The Thanksgiving Play, an achingly funny satire about a white director’s attempt to construct a politically correct school play about Native Americans, has just completed a highly successful run at the Cincinnati Playhouse in the Park. The production was sponsored by Linda Busken Jergens, a Cincinnati spiritual director, writer, and the wife of retired priest the Rev. Andrew Jergens.

Playwright Larissa FastHorse, winner of the 2019 PEN/ Laura Pels Foundation Award for theater, is nationally renowned, but this is the first time the Cincinnati Playhouse has ever produced a play written by an indigenous American.

Andrew Jergens is a trustee emeritus of the Playhouse, and he and Linda meet every year with Artistic Director Blake Robison and Managing Director Buzz Ward to talk about upcoming plans. When Robison mentioned plans to produce FastHorse’s play, he said the Playhouse hadn’t yet found a sponsor; their ordinary sponsors were considering the play too controversial.

“My heart just beat – I knew this was a God thing,” Linda says, because FastHorse is a Sicangu-Lakota Sioux, whose band had a profound impact on Linda as she trained to become a spiritual director unusually daring in exploring spiritual traditions beyond those familiar to most white Episcopalians.

The heart of The Thanksgiving Play is how virtually impossible it is for Native Americans to get a word in edgewise as clueless whites continue speaking about and “for” them. Four white actors, one a director, struggle to come up with a script that assuages the director’s anxieties about being politically correct and satisfying the demands of her funders without getting fired by the local school board.

Linda volunteered to help the Playhouse find a sponsor, and ultimately decided to do it herself, directing the Playhouse to designate her sponsorship in honor of Women Writing For (a) Change, a non-profit dedicated to encouraging women and girls to claim their voice.

This sponsorship expanded community awareness of WWF(a)C through the Playhouse’s marketing for the show, as well as holding two WWF(a)C writing circles after performances of the play. Members of the Greater Cincinnati Native American Coalition also held several talk-back sessions after performances. This made the production doubly effective in providing a platform for people whose voice is still suppressed.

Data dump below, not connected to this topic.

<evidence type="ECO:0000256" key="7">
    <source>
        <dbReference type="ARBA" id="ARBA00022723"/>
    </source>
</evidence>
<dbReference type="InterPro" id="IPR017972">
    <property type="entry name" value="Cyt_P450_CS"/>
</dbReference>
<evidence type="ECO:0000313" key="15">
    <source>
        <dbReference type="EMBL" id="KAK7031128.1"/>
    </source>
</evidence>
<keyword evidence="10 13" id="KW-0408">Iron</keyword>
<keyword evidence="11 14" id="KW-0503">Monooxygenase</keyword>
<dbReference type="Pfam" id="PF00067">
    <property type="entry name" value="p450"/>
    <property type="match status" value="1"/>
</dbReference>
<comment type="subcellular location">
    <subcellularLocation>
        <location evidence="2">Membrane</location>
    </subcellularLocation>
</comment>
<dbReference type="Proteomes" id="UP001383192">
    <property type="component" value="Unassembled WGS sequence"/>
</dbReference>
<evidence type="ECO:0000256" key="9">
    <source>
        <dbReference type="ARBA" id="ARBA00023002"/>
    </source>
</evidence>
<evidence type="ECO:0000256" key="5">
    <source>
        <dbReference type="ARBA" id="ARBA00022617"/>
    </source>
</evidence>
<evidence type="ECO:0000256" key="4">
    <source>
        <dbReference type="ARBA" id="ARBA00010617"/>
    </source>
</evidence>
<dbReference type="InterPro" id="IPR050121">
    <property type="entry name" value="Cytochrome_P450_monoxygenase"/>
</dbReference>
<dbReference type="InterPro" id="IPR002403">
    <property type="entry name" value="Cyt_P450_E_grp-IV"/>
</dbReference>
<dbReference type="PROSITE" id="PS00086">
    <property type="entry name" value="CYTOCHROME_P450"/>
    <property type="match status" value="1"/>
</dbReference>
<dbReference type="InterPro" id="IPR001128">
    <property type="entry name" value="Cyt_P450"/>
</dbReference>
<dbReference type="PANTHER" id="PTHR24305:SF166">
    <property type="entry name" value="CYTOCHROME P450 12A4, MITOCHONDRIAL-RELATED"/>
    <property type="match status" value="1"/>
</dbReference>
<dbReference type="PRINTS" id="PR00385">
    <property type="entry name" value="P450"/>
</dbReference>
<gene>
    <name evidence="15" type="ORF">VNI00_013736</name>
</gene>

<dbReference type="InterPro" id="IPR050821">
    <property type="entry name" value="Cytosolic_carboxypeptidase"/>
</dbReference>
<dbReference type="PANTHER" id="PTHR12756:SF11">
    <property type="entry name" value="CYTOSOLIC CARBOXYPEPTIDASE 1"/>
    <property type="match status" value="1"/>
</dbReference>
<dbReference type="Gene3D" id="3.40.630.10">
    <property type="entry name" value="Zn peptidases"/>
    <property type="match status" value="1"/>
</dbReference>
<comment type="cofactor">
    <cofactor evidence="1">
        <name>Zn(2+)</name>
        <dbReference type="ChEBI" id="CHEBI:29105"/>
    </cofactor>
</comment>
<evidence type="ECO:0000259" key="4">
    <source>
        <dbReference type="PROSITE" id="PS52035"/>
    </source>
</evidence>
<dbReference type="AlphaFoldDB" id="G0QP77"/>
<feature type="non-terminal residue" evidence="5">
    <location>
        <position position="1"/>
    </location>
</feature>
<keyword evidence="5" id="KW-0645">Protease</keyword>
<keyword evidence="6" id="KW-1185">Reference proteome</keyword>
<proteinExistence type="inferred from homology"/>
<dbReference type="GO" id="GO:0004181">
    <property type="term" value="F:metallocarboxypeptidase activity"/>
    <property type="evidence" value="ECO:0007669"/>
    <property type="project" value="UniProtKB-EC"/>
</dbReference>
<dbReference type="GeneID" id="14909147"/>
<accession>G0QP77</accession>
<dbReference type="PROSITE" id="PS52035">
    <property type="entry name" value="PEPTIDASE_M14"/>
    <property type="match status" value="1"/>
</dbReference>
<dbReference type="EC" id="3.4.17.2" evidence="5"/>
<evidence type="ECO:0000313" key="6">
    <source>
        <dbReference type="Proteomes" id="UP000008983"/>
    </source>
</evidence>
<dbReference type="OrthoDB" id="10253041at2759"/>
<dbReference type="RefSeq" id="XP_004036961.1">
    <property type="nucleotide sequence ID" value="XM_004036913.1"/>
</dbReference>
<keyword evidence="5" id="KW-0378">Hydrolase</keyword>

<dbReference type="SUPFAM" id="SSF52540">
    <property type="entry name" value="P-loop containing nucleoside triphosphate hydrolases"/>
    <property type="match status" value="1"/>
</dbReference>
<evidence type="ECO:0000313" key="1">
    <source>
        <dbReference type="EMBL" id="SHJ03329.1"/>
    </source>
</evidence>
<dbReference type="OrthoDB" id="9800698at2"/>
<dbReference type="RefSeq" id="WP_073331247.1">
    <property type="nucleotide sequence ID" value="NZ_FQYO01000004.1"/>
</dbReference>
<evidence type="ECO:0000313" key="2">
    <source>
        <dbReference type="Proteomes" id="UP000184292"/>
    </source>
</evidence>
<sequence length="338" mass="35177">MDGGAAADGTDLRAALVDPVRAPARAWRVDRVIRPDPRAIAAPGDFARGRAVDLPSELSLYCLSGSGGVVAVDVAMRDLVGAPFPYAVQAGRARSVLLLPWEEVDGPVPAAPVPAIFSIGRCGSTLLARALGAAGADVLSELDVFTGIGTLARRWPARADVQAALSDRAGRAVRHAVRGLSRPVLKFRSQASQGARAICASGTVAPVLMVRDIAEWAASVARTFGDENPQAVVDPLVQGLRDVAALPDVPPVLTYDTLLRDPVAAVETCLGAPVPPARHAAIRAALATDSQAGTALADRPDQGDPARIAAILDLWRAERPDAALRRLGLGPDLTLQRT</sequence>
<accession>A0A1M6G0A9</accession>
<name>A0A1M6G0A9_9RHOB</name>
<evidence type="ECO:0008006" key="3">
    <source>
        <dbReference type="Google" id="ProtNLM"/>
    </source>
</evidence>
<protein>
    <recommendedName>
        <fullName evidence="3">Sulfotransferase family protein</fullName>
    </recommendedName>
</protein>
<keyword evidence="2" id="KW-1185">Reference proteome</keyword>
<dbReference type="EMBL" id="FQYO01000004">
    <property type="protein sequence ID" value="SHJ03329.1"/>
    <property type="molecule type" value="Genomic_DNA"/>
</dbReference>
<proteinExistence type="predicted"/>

Linda’s first encounter with the Lakota Sioux was as part of an Episcopal work camp on the Cheyenne River Reservation in South Dakota in 1957. She and Andrew returned to South Dakota in 1989 to volunteer on the Rosebud Reservation at the invitation of Bishop Craig Anderson.

Linda welcomed FastHorse to Cincinnati and introduced her to the research of anthropologist Susan Meyn, who recovered the photos and correspondence of Lakota Sioux from FastHorse’s own band, who took up residence at the Cincinnati Zoo in 1896 to engage in cross-cultural discussions with residents of Cincinnati at a time of huge interest in the West.

FastHorse also asked to get acquainted with the indigenous people of this area, so Linda drew on the anthropological expertise of the Cincinnati Museum Center’s Geier Research Center and took FastHorse and members of the cast to visit Mound Builder sites around Cincinnati.

FastHorse, who was adopted by a white family as a child and now lives in California, has asked Linda to help her network with people on the Rosebud and Pine Ridge reservations as she prepares for a residency there to work with other Lakota Sioux on a devised play – unlike The Thanksgiving Play, this time with people who know what they are talking about!


Ariel Miller is a member of Ascension & Holy Trinity, Wyoming.